Chauncey E. Washburn – In the pioneer epoch in the history of this section of Illinois, Chauncey E. Washburn came to Henry County, and has been an important factor in its substantial development and permanent improvement.  He  has seen its wild lands transformed into fine farms, while industrial and commercial interests have been introduced.  In the work of progress he has borne his part and has been particularly active as a representative of the agricultural interests of the community.  He is today the owner of three hundred and twenty acres of land on section 2, Western Township, where he makes his home.
Mr. Washburn was born in Springfield, Massachusetts, May 17, 1834, and on the 16th of May, 1837, was brought to this county by his parents, Abisha and Isabella (Clapp) Washburn.  The former was a native of Vermont, the latter of Connecticut, and their marriage was celebrated in Springfield, Massachusetts, where the father worked as a mechanic in the armory until coming west. The journey was made by way of the Connecticut River, Long Island sound, the Erie Canal, and the Ohio and Mississippi Rivers to Hampton, Illinois.  His destination was Henry County, which his brother, Nathan Washburn, had helped to survey the years previous.  He purchased eighty acres of land in what is now Colona Township, but the first season spent here he engaged in farming upon rented land, while the family lived in a little old outbuilding about ten feet square through the summer.  In the meantime, a good log house was built upon the land, and he began to break and improve his place, adding to it another eighty-acre tract.  Later he purchased more land and erected a good set of frame buildings, making it his home until his death, August 31, 1873.  He was the first supervisor of Colona Township, and was active in establishing its schools.  In politics he was always a Democrat.

Amid pioneer scenes in this county Chaucey E. Washburn grew to manhood.  His first lessons were taught by his mother and for a time he attended the district schools; but he is mostly self-educated, as the country afforded but limited educational privileges during his boyhood.  He assisted his father in the arduous task of breaking the land and converting the wild tract into a highly cultivated farm.  After reaching manhood his father gave him one hundred and sixty acres of land in Western Township, only about twenty-five acres of which had been broken.  A year or two later he sold that place and bought one hundred and sixty acreswhere he now resides, of which one hundred acres had previously been broken and a small house erected thereon.  To is further improvement and cultiv-  ation he has since devoted his energies, and has added to it an adjoining quarter-section, making a good farm of three hundred and ten acres in Colona Township.  When a young man he engaged in break8ing prairie two seasons with a team of five yoke of cattle, breaking as high as five acres in one day, and has ever taken a very active part in the development of the county.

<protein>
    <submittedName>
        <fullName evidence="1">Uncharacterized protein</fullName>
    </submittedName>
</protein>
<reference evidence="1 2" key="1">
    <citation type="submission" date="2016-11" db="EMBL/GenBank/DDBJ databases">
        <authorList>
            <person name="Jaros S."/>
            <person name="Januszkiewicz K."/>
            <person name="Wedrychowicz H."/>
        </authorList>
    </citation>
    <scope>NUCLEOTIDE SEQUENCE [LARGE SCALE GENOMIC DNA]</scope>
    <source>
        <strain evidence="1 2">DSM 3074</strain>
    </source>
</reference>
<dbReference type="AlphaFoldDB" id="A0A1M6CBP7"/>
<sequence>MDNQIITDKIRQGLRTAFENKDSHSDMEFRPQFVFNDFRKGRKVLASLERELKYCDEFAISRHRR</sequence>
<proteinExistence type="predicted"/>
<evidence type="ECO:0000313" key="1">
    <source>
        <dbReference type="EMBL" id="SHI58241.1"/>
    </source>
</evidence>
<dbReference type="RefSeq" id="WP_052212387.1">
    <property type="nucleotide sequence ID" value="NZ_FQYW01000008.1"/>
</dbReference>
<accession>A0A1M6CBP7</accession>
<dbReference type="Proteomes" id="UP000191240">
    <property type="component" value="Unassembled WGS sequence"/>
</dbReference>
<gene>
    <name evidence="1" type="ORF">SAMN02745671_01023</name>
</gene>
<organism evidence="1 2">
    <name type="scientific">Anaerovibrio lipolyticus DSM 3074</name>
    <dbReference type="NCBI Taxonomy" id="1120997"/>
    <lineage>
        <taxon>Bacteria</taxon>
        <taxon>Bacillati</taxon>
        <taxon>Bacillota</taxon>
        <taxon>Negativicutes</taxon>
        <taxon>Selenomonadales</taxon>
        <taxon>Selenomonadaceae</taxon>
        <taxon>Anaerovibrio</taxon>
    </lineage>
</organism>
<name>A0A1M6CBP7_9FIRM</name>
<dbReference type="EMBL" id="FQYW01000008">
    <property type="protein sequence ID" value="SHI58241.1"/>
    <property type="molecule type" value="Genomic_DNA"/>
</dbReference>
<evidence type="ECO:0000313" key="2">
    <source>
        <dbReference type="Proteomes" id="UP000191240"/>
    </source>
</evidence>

March 28, 1858, in Colona Township, Henry County, Mr. Washburn was united in marriage with Miss Emily Piatt, who was born April 5, 1833, near Covington, Indiana, and came to Illinois in childhood with her father Joshua Piatt, locating south of Cambridge, where he opened up and improved a farm.  By this union were born the following children: Ida,wife of Robert McLeese, a farmer of Western Township; Lettie, wife of William Durmann, a farmer of Colona Township; George, a substantial farmer of Western Township; Otis, a teacher of typewriting and shorthand in Chicago; Edward, a farmer of Colona Township; Jane and Emma, both at home.  The wife and mother, who was an earnest and consistent member of the United Brethren Church, passed away April 20, 1895, leaving many friends as well as her immediate family to mourn her loss.
In his political views Mr. Washburn is a Jacksonian Democrat and cast his first presidential vote for James Buchanan in 1856, though he supported General Grant in 1872.  He has for the long period of twenty years efficiently served as school director, having done much to build new school houses.  For over sixty-three years he has now been identified with the interests of Henry County, and has witnessed almost its entire growth and development.  He has seen great prairie fires sweep over the country, where now are waving fields of grain.  When he first located here, deer, turkey and other wild game was found in abundance, and furnished many a meal for the early settlers.  Swamps have been drained and converted into highly cultivated fields; railroads, telegraphs and telephones have been introduced; and now all of the conveniences and comforts of an advanced civilization can here be found. 

Mr. Washburn can relate many interesting incidents of pioneer days, and wrote a very able article on frontier life which was published in the papers of the county and was read with interest by all the old settlers.  With his two sons, he introduced between their homes the first telephones in his section, getting at first much ridicule from his neighbors.  As others saw the convenience, more phones were added, the lines extending to Orion, and now hardly a land owner in the western part of the county is without one. 

Transcribed by Denise Border


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